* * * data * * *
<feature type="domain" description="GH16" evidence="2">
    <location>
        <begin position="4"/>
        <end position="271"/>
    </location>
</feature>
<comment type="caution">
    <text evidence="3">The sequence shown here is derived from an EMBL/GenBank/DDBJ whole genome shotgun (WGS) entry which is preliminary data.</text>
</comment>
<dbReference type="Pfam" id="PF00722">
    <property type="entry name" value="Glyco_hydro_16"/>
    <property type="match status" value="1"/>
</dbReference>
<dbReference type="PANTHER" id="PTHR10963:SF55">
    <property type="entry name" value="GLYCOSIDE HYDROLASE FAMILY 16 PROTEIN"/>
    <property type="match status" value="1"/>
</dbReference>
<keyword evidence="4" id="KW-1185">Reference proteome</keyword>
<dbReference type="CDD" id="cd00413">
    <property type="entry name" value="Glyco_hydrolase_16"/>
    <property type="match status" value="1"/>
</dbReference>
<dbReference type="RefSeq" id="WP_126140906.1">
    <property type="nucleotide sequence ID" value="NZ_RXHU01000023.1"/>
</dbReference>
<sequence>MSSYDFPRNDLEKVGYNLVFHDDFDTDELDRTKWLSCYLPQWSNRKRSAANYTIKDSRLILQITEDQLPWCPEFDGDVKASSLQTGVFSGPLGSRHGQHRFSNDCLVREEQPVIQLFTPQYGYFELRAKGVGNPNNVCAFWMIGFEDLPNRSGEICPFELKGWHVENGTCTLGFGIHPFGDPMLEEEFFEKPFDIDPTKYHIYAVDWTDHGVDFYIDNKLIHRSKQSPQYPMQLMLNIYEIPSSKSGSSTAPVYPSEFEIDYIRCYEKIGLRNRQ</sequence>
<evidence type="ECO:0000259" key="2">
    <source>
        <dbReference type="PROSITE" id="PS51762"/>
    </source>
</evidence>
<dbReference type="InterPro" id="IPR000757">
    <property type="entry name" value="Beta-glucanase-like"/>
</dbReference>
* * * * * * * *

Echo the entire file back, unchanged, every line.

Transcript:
<feature type="domain" description="GH16" evidence="2">
    <location>
        <begin position="4"/>
        <end position="271"/>
    </location>
</feature>
<comment type="caution">
    <text evidence="3">The sequence shown here is derived from an EMBL/GenBank/DDBJ whole genome shotgun (WGS) entry which is preliminary data.</text>
</comment>
<dbReference type="Pfam" id="PF00722">
    <property type="entry name" value="Glyco_hydro_16"/>
    <property type="match status" value="1"/>
</dbReference>
<dbReference type="PANTHER" id="PTHR10963:SF55">
    <property type="entry name" value="GLYCOSIDE HYDROLASE FAMILY 16 PROTEIN"/>
    <property type="match status" value="1"/>
</dbReference>
<keyword evidence="4" id="KW-1185">Reference proteome</keyword>
<dbReference type="CDD" id="cd00413">
    <property type="entry name" value="Glyco_hydrolase_16"/>
    <property type="match status" value="1"/>
</dbReference>
<dbReference type="RefSeq" id="WP_126140906.1">
    <property type="nucleotide sequence ID" value="NZ_RXHU01000023.1"/>
</dbReference>
<sequence>MSSYDFPRNDLEKVGYNLVFHDDFDTDELDRTKWLSCYLPQWSNRKRSAANYTIKDSRLILQITEDQLPWCPEFDGDVKASSLQTGVFSGPLGSRHGQHRFSNDCLVREEQPVIQLFTPQYGYFELRAKGVGNPNNVCAFWMIGFEDLPNRSGEICPFELKGWHVENGTCTLGFGIHPFGDPMLEEEFFEKPFDIDPTKYHIYAVDWTDHGVDFYIDNKLIHRSKQSPQYPMQLMLNIYEIPSSKSGSSTAPVYPSEFEIDYIRCYEKIGLRNRQ</sequence>
<evidence type="ECO:0000259" key="2">
    <source>
        <dbReference type="PROSITE" id="PS51762"/>
    </source>
</evidence>
<dbReference type="InterPro" id="IPR000757">
    <property type="entry name" value="Beta-glucanase-like"/>
</dbReference>